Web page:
Education, jobs likely topics in Ohio gov's speech

JULIE CARR SMYTH AP Statehouse Correspondent Published:

COLUMBUS, Ohio (AP) -- Gov. John Kasich will deliver a State of the State speech Monday that emphasizes the Ohio's recent gains in private-sector jobs and lays out the Republican's latest ideas for improving the state's economy.

Education is likely to be a key theme of the address, which takes place at 7 p.m. Monday at the Performing Arts Center in Medina. This marks the third year in a row Kasich has taken the speech outside the Statehouse in Columbus.

Kasich has said that he'll elaborate on two ideas regarding education, including his belief that students need access to vocational options perhaps as early as seventh grade, and that the state should give educators more flexibility to prevent students from falling behind.

Kasich will introduce a midterm budget bill soon that could be the vehicle for the policy priorities of the fourth and final year of his term. He has signaled the bill may provide a mechanism for further reducing state income tax rates. He said during his 2010 campaign that he supported eventually eliminating the tax.

The $62 billion, two-year state budget Kasich signed in June cut Ohio's income tax rates by 8.5 percent in 2013, another half percent in 2014 and another 1 percent in 2015. These were Ohio's first downward revisions since 2009.

Cuyahoga County Executive Ed FitzGerald, Kasich's Democratic gubernatorial rival, has criticized Kasich's tax changes as disproportionately benefiting wealthier Ohioans while giving Ohioans in lower income brackets an amount about equivalent to the price of a pizza.

Kasich's choice of Medina as the site of this year's speech honors GOP House Speaker William Batchelder, who's winding up a 46-year career in public service this year. Batchelder represents the 69th House District, which includes most of Medina County.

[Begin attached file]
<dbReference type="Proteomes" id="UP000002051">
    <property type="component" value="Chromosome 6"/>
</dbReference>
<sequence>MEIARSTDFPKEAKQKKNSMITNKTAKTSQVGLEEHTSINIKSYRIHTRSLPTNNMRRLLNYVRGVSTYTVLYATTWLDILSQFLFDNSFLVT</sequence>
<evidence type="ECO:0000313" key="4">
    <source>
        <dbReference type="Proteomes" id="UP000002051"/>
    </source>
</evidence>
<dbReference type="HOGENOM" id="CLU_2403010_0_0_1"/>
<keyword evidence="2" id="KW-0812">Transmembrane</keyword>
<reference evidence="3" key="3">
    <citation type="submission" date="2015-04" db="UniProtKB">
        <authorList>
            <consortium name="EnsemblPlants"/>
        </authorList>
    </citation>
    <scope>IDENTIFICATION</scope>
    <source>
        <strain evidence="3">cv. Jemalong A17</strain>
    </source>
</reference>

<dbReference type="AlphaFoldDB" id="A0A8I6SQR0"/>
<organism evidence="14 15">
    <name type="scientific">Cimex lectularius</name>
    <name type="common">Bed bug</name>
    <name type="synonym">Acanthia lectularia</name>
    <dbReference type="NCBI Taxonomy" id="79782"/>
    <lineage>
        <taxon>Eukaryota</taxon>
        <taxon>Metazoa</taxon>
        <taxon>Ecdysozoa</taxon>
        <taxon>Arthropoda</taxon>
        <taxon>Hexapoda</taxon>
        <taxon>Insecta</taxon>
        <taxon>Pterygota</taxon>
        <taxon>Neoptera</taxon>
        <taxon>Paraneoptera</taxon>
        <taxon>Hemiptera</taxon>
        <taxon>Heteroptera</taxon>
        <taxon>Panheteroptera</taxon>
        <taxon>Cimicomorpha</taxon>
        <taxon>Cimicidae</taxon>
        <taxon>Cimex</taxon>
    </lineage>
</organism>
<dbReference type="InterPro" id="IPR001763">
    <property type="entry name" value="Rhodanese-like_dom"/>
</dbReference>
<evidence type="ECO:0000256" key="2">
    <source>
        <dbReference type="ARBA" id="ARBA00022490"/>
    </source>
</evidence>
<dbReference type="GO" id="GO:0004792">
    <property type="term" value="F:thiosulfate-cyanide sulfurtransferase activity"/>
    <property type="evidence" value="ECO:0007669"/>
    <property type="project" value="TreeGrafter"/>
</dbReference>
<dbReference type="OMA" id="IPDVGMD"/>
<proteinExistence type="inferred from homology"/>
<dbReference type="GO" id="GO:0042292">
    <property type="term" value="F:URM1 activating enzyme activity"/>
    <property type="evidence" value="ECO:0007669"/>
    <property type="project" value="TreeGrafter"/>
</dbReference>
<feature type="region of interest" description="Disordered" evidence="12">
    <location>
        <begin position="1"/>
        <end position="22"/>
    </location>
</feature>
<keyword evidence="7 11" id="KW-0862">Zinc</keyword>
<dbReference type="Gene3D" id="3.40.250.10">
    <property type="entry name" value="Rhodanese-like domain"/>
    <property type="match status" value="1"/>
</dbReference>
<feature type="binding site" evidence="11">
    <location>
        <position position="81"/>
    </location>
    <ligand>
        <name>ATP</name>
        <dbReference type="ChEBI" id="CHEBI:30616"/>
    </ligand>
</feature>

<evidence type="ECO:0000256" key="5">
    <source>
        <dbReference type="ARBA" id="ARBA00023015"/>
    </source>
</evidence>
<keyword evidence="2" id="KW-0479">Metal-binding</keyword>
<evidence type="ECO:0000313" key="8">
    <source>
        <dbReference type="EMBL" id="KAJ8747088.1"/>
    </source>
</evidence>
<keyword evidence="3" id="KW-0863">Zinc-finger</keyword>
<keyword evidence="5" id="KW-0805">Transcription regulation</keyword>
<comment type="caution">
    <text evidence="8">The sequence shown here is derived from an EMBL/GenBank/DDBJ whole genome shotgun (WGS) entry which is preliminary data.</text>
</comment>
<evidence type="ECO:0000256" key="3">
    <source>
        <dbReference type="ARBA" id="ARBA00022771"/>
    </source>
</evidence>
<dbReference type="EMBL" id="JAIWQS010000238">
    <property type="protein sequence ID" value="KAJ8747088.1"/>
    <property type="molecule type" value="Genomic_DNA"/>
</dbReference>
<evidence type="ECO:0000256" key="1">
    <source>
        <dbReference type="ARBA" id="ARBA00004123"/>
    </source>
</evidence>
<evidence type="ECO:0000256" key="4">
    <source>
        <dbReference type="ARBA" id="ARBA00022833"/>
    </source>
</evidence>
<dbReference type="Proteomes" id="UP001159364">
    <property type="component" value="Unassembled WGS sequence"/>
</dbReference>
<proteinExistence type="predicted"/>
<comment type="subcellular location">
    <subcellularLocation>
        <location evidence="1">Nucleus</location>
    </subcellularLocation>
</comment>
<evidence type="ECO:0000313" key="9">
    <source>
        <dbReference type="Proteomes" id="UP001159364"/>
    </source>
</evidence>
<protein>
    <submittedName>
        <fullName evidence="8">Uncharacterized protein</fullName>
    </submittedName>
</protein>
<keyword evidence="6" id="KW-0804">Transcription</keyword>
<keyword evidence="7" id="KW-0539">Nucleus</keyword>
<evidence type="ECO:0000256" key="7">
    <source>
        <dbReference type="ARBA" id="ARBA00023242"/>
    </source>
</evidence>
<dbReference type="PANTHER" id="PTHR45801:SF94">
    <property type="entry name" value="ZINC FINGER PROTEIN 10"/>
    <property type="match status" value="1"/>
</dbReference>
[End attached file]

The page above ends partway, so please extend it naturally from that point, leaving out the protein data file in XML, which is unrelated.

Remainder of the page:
Many of the new ideas the governor advances Monday face their toughest audience in the Republican-controlled chamber where Batchelder holds sway. The Ohio House blocked Kasich's proposed tax hike on oil and gas drillers, for example -- an idea that state lawmakers are now revisiting.

The local Chamber of Commerce has arranged tours of local manufacturers for state lawmakers on Monday, along with private receptions at area restaurants ahead of the speech.

One legislative committee planned to hold its meeting at the Medina Hospital's conference center.

The labor-backed We Are Ohio organization planned to discuss Kasich's policies at a site near the speech, arguing the governor has made it harder for working and middle-class families. The group led the successful 2011 ballot repeal of collective bargaining restrictions for public workers.

FitzGerald plans to watch the speech from his hometown of Lakewood.

Several dozen protesters gathered outside before the speech to protest Kasich policies.

"Everything that he has done so far has been against the working class people of this state," said Jamie Fant, of Dayton, a retired corrections officer.